How to Help Teen Through Their First Breakup

How to Help Teen Through Their First Breakup

How to Help Teen Through Their First Breakup

 

Breakups are tough at any age, but the end of a relationship never feels as dramatic and shattering as when it happens in adolescence. Here are six tips for helping your teen get through their first experience with heartbreak, courtesy of Lifehacker:
  1. Before the breakup. There are a couple of things parents can do to minimize some of the damage. First, subtly limit the amount of time your child spends with their new significant other by keeping them busy with other things. Secondly, set limits on their social media use so that communication doesn’t become constant or obsessive.
  2. After the breakup, be a good listener. The best thing you can do for your child post-breakup is listen. Even if you’re dying to say something that will fix the situation, even if it kills you to stay quiet, just listen and stay calm.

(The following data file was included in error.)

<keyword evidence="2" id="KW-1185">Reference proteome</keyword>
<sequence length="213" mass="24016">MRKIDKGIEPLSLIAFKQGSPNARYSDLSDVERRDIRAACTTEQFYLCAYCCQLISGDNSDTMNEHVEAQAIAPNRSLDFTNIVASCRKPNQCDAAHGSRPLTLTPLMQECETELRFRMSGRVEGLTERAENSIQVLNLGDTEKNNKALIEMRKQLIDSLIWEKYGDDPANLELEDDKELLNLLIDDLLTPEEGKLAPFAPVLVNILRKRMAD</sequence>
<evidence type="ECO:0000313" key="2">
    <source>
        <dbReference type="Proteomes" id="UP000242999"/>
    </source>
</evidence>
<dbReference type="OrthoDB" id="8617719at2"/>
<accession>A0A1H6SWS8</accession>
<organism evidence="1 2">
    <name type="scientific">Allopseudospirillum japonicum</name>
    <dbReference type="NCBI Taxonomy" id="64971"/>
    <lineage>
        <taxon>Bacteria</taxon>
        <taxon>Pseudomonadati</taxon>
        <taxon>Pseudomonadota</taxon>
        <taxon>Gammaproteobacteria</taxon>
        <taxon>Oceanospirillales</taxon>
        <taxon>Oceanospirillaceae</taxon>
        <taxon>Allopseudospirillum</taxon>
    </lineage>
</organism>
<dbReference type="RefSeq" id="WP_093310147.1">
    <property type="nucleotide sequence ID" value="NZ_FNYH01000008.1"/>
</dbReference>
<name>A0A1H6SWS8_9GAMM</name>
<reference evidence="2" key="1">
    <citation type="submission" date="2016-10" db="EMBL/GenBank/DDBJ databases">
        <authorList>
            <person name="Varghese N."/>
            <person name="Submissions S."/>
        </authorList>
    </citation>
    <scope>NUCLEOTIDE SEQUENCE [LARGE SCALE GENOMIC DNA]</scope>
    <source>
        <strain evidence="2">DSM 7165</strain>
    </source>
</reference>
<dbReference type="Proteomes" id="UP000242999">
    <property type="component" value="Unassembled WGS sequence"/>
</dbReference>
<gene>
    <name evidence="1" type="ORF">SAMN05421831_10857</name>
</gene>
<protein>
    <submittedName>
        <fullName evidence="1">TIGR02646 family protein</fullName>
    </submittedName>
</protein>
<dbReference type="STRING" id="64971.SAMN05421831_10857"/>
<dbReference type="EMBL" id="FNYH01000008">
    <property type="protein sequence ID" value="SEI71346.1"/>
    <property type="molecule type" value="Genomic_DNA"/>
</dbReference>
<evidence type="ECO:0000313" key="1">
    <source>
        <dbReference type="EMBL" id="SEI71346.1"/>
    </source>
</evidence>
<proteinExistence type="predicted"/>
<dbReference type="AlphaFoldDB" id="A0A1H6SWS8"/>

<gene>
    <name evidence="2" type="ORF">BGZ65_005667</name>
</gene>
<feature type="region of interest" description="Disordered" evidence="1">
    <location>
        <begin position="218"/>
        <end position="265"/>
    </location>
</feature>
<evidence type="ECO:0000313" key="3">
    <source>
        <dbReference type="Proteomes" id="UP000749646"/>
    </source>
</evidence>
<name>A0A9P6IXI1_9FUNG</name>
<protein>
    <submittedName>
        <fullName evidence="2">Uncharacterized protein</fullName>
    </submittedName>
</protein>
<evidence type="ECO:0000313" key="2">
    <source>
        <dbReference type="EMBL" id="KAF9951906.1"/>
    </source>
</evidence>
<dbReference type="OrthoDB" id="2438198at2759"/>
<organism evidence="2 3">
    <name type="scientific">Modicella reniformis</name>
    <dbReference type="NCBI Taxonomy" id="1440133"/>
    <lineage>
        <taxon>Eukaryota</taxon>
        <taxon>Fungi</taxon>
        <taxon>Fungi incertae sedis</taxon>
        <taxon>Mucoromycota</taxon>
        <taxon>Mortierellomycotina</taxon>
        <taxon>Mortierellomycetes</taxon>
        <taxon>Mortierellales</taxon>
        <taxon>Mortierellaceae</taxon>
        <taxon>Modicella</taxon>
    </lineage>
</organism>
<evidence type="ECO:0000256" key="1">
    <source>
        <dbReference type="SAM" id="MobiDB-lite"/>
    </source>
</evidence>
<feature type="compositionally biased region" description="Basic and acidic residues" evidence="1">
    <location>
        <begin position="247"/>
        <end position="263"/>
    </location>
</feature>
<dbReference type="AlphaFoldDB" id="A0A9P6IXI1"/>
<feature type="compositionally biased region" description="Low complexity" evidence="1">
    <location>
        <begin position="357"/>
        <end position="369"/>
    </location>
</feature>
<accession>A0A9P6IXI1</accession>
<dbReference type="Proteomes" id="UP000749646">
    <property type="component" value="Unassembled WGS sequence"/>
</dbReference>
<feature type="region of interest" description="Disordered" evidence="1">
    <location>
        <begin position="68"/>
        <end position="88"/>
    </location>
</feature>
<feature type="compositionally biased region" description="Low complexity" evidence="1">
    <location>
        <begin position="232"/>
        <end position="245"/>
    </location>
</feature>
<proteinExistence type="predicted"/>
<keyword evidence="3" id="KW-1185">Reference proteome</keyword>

3. Don’t minimize it—and don’t make it about you. Even if you know the other kid wasn’t a good influence on yours, even if you could clearly see it was never going to work out, even if the relationship lasted all of six days—don’t minimize it. After all, don’t you remember how you felt when you broke up with your first love?
  4. Spend time with them. Help them stay busy and distracted, while also keeping yourself very clearly available to them in case there is a moment when they want or need to talk about it.
  5. Advise them (carefully). Encourage them to do more of the uplifting things they enjoyed before the relationship began, whether that’s a physical activity, listening to music or spending time with friends. Also encourage them to un-follow their ex on social media.
  6. Watch for signs they might need additional help. A break-up is a hard, sad thing to go through, but it shouldn’t be endlessly emotionally debilitating. Consider enlisting professional help for your child if the heartache lingers too long, they start to become obsessive, or there is a change in their level of functioning, such as not being able to get out of bed in the morning or finding no pleasure in activities they used to love.
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